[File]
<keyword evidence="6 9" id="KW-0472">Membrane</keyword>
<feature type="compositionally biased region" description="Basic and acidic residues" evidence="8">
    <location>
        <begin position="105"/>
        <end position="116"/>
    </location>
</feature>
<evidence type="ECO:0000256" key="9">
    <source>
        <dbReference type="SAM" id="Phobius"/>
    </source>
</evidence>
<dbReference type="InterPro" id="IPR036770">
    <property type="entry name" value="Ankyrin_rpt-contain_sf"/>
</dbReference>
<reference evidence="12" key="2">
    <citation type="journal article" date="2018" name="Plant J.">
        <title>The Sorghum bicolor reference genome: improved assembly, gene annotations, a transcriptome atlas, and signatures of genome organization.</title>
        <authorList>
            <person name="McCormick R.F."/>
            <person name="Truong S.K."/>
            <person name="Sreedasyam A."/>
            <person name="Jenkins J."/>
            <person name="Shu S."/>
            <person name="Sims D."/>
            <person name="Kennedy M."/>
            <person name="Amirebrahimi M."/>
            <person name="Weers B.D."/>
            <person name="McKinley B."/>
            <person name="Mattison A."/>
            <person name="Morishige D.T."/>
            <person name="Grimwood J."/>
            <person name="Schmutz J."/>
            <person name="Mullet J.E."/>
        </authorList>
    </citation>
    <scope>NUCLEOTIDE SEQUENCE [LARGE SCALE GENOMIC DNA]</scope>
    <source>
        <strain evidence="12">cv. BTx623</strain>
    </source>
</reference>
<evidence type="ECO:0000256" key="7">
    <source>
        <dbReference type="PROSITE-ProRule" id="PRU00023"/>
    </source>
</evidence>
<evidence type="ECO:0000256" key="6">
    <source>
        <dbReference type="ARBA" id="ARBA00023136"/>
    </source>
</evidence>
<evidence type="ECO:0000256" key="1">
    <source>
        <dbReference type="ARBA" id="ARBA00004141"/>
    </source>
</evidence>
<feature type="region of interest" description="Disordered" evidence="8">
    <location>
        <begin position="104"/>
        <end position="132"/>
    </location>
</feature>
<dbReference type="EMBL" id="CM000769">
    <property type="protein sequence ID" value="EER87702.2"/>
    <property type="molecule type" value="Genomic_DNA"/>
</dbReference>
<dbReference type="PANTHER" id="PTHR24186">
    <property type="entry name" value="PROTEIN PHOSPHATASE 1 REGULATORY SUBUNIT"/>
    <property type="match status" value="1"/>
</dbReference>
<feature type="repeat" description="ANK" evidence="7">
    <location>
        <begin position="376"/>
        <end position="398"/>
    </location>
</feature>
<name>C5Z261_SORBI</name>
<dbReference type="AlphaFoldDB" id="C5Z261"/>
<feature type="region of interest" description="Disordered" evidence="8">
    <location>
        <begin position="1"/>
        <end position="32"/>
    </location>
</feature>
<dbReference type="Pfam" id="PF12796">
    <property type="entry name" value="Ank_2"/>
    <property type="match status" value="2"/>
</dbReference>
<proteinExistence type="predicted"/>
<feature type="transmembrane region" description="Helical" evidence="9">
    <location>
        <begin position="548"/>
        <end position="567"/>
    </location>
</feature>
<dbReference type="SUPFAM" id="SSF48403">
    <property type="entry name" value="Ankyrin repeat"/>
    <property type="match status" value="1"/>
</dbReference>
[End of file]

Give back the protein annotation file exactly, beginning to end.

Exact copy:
<keyword evidence="6 9" id="KW-0472">Membrane</keyword>
<feature type="compositionally biased region" description="Basic and acidic residues" evidence="8">
    <location>
        <begin position="105"/>
        <end position="116"/>
    </location>
</feature>
<evidence type="ECO:0000256" key="9">
    <source>
        <dbReference type="SAM" id="Phobius"/>
    </source>
</evidence>
<dbReference type="InterPro" id="IPR036770">
    <property type="entry name" value="Ankyrin_rpt-contain_sf"/>
</dbReference>
<reference evidence="12" key="2">
    <citation type="journal article" date="2018" name="Plant J.">
        <title>The Sorghum bicolor reference genome: improved assembly, gene annotations, a transcriptome atlas, and signatures of genome organization.</title>
        <authorList>
            <person name="McCormick R.F."/>
            <person name="Truong S.K."/>
            <person name="Sreedasyam A."/>
            <person name="Jenkins J."/>
            <person name="Shu S."/>
            <person name="Sims D."/>
            <person name="Kennedy M."/>
            <person name="Amirebrahimi M."/>
            <person name="Weers B.D."/>
            <person name="McKinley B."/>
            <person name="Mattison A."/>
            <person name="Morishige D.T."/>
            <person name="Grimwood J."/>
            <person name="Schmutz J."/>
            <person name="Mullet J.E."/>
        </authorList>
    </citation>
    <scope>NUCLEOTIDE SEQUENCE [LARGE SCALE GENOMIC DNA]</scope>
    <source>
        <strain evidence="12">cv. BTx623</strain>
    </source>
</reference>
<evidence type="ECO:0000256" key="7">
    <source>
        <dbReference type="PROSITE-ProRule" id="PRU00023"/>
    </source>
</evidence>
<evidence type="ECO:0000256" key="6">
    <source>
        <dbReference type="ARBA" id="ARBA00023136"/>
    </source>
</evidence>
<evidence type="ECO:0000256" key="1">
    <source>
        <dbReference type="ARBA" id="ARBA00004141"/>
    </source>
</evidence>
<feature type="region of interest" description="Disordered" evidence="8">
    <location>
        <begin position="104"/>
        <end position="132"/>
    </location>
</feature>
<dbReference type="EMBL" id="CM000769">
    <property type="protein sequence ID" value="EER87702.2"/>
    <property type="molecule type" value="Genomic_DNA"/>
</dbReference>
<dbReference type="PANTHER" id="PTHR24186">
    <property type="entry name" value="PROTEIN PHOSPHATASE 1 REGULATORY SUBUNIT"/>
    <property type="match status" value="1"/>
</dbReference>
<feature type="repeat" description="ANK" evidence="7">
    <location>
        <begin position="376"/>
        <end position="398"/>
    </location>
</feature>
<name>C5Z261_SORBI</name>
<dbReference type="AlphaFoldDB" id="C5Z261"/>
<feature type="region of interest" description="Disordered" evidence="8">
    <location>
        <begin position="1"/>
        <end position="32"/>
    </location>
</feature>
<dbReference type="Pfam" id="PF12796">
    <property type="entry name" value="Ank_2"/>
    <property type="match status" value="2"/>
</dbReference>
<proteinExistence type="predicted"/>
<feature type="transmembrane region" description="Helical" evidence="9">
    <location>
        <begin position="548"/>
        <end position="567"/>
    </location>
</feature>
<dbReference type="SUPFAM" id="SSF48403">
    <property type="entry name" value="Ankyrin repeat"/>
    <property type="match status" value="1"/>
</dbReference>